"Can we imagine a man [much less a God] inventing the fly, and sending him out on his mission, furnished with these orders: `Depart into the uttermost corners of the earth, and diligently do your appointed work. Persecute the sick child; settle upon its eyes, its face, its hands, and gnaw and pester and sting; worry and fret and madden the worn and tired mother who watches by the child, and who humbly prays for mercy and relief with the pathetic faith of the deceived and the unteachable. Settle upon the soldier's festering wounds in field and hospital and drive him frantic while he also prays, and between times curses, with none to listen but you, Fly, who get all the petting and all the protection, without even praying for it. Harry and persecute the forlorn and forsaken wretch who is perishing of the plague, and in his terror and despair praying; bite, sting, feed upon his ulcers, dabble your feet in his rotten blood, gum them thick with plague-germs - feet cunningly designed and perfected for this function ages ago in the beginning - carrying this freight to a hundred tables, among the just and the unjust, the high and the low, and walk over the food and gaum it with filth and death. Visit all; allow no man peace till he get it in the grave; visit and afflict the hard-worked and unoffending horse, mule, ox, ass, pester the patient cow, and all the kindly animals that labor without fair reward here and perish without hope of it hereafter; spare no creature, wild or tame; but wheresoever you find one, make his life a misery, treat him as the innocent deserve; and so please Me and increase My glory Who made the fly.'" [Twain, "Thoughts of God," early 1900s]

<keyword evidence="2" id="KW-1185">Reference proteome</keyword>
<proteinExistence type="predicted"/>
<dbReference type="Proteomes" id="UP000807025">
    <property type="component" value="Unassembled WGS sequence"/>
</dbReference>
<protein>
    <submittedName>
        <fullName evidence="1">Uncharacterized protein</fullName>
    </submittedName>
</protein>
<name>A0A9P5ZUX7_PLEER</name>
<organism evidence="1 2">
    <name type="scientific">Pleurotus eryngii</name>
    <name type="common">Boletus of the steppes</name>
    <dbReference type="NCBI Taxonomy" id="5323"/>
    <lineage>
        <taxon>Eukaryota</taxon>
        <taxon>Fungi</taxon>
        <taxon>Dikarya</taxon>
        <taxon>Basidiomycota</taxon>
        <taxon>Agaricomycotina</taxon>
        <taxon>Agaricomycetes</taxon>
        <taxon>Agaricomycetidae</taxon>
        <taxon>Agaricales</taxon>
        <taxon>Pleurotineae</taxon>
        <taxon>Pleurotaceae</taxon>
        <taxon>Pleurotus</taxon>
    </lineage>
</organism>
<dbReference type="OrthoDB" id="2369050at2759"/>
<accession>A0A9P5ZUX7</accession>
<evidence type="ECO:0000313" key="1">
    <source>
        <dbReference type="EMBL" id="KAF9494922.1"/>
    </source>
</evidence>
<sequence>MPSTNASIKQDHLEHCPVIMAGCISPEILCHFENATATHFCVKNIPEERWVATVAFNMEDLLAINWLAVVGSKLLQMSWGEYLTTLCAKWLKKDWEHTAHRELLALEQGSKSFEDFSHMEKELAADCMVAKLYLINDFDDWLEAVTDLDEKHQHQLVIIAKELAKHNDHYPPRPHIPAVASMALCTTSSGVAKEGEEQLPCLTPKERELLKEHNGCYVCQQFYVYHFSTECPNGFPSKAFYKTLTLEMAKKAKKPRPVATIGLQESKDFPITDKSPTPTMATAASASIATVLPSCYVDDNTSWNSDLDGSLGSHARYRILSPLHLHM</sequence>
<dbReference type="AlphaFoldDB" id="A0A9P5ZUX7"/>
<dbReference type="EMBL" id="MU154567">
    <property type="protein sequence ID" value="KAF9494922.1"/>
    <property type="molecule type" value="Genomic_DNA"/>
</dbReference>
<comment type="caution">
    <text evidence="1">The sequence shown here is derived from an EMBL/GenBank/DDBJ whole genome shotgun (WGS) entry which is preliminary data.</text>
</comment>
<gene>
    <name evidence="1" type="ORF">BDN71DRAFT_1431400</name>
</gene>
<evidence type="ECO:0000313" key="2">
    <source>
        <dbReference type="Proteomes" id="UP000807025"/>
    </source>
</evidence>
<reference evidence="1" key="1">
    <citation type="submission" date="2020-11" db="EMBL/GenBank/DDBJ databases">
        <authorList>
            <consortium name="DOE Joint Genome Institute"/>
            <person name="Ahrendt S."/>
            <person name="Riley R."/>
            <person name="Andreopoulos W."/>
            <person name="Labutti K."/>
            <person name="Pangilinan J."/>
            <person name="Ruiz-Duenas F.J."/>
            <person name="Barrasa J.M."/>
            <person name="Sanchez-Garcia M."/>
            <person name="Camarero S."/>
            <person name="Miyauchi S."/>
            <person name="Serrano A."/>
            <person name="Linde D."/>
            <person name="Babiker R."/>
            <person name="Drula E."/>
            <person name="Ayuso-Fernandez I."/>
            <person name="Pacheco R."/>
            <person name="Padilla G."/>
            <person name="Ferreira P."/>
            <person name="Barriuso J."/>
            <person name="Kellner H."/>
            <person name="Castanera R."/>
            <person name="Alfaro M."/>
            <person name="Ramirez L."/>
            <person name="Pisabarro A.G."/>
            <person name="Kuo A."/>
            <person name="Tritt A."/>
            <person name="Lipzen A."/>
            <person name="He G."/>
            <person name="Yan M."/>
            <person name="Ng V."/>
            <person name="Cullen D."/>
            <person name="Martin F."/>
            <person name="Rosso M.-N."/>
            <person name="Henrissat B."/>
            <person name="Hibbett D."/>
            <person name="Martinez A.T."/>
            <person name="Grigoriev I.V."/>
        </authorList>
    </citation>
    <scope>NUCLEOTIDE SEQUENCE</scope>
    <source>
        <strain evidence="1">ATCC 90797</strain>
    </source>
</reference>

"We approve all God's works, we praise all His works, with a fervent enthusiasm - of words; and in the same moment we kill a fly, which is as much one of His works as any other, and has been included and complimented in our sweeping eulogy. We not only kill the fly, but we do it in a spirit of measureless disapproval - even a spirit of hatred, exasperation, vindictiveness; and we regard that creature with disgust and loathing - which is the essence of contempt - and yet we have just been praising it, approving it, glorifying it. We have been praising it to its Maker, and now our act insults its Maker. The praise was dishonest, the act is honest; the one was a wordy hypocrisy, the other is compact candor...

"We hunt the fly remorselessly; also the flea, the rat, the snake, the disease-germ and a thousand other creatures which He pronounced good, and was satisfied with, and which we loudly praise and approve - with our mouths - and then harry and chase and malignantly destroy, by wholesale." [Twain, "God," 1905]

Cretinism or Evilution? Nos. 4&5
Edited by E.T. Babinski
"The Lord of the Flies"

An Essay on Women end of pt 2 prob john wilkes, mp a staunch defender of democratic principles

This is the last part of a great parody of Alexander Pope's masterpiece.

 Then say not Man's imperfect, Heaven in fault, Say rather, Man's as perfect as he ought; His Pego measured to the female Case Betwixt a woman's thighs his proper place; And if to fuck in a proportion'd sphere, What matter how it is, or when or where? Fly fuck'd by fly may be completely so As Hussey’s Duchess, or yon well-bull'd cow.

find it all in  bawdy verse ed E.J. Burford